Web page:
I see the most vital writing recently done by artists as coming from the supposed end of Modernism, by Donald Judd and Andy Warhol. Judd brought the control he sought over every facet of his work and life to his writing, and he was specific enough to take on Michael Freid and other critics on their own terms after the previous generation had largely abdicated the interpretation of their work to others. (Indeed there was a certain distrust of writers by artists. Mel Bochner has stated that in the ’60s, “artists who wrote were looked at suspiciously, as if writing somehow tainted their visual practice.”) Armed with a degree in philosophy, Judd worked in the trenches writing criticism as he found a voice for his sculpture and developing installation concerns. Because of his example, the writing projects of conceptual artists such as Bochner and Smithson were more easily accepted than they might otherwise have been. Counter to the theoretical and journalistic rigors of Judd’s writing, Warhol’s writing took the laissez-faire approach of the personal diarist. Even if his dairies weren’t intended for public consumption, they are an antecedent to our celebrity-dazed, reality-show culture. Like his art, his writing progressed from “high” art into mass marketing and popular culture, and he went so far as to found Interview Magazine, setting the bar particularly high for future artists wishing to mine celebrity culture for their work. The territory he staked out seems particularly relevant to today’s art world, which can plumb the depths of personal revelation or wade the shallows of the contemporary mediascape just as easily as it can engage the formal interplay of shape, line, mass, and color.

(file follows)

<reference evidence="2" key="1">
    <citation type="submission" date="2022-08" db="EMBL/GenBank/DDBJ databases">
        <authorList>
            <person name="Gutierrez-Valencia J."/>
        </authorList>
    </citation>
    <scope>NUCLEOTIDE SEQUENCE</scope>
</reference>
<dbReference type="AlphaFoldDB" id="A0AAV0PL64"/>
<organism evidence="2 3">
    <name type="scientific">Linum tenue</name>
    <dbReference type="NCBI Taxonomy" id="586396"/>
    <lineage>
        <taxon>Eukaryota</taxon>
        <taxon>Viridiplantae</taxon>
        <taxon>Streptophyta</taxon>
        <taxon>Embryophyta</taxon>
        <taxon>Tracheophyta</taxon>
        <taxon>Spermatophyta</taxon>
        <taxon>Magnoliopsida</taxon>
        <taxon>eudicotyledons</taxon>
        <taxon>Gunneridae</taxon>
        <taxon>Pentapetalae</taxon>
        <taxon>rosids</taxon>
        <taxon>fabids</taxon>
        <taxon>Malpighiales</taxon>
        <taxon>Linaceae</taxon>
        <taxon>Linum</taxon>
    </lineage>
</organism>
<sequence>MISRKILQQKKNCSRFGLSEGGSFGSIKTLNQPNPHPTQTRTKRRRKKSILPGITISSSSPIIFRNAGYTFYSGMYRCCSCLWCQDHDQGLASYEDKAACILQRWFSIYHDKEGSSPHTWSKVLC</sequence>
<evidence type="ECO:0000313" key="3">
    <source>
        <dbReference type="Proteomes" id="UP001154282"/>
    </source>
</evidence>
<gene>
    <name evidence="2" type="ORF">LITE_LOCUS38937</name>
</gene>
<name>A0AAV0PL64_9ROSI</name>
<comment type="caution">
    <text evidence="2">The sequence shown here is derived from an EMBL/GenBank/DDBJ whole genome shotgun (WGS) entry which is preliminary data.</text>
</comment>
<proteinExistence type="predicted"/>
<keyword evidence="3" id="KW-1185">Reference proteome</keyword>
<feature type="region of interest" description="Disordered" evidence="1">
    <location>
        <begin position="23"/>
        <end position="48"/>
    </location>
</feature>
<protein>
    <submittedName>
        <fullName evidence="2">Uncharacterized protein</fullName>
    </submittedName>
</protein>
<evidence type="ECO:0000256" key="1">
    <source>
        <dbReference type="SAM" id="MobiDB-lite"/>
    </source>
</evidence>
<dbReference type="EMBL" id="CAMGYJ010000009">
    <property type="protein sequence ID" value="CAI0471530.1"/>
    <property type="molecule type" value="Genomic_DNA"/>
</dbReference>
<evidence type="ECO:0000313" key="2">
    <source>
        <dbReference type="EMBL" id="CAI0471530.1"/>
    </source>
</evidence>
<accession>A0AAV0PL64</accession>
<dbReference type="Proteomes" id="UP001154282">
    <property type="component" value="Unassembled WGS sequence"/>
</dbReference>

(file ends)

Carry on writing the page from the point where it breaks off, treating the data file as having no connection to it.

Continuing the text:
For young artists working now, writing has become ever more important and common, while simultaneously being dreaded. With the Internet as an everyday utility and the proliferation of social networking sites, more and more interactions occur via text; and yet I rarely meet artists who enjoy writing. The extraction of a wisdom tooth is considered preferable to writing a new artist’s statement, and writing about larger concerns or the work of other artists is out of the question. The contraction of print media means that the profit motives that lead Judd and Bochner to writing no longer obtain for artists. I think most artists would rather leave the production of text to someone they see as more qualified, which probably leads to the sad state of the statements about artist’s works found in press releases, many of which could be contenders for a Bulwer-Lytton award if there were a relevant category.

Indeed, I do dread writing. Partly because I generally do not have to do it, partly because I live with a writer who makes it seem easy (and so all the more frustrating to me), and largely because writing would keep me out of the studio. But it’s starting to seem more important to make the effort, both as a way to engage with artists and work I may not know, and as a way to decode contemporary thinking on art generally, and on painting specifically, even in the midst of the messy present. I confess that I incline toward Judd rather than Warhol; and as I endeavor to post with a semblance of regularity, I will be combining reviews with longer pieces aimed at addressing broader questions, while keeping the gossip out of it. Consider this first post a way up and off the couch.

Written by Brian Dupont

March 12, 2010 at 4:20 am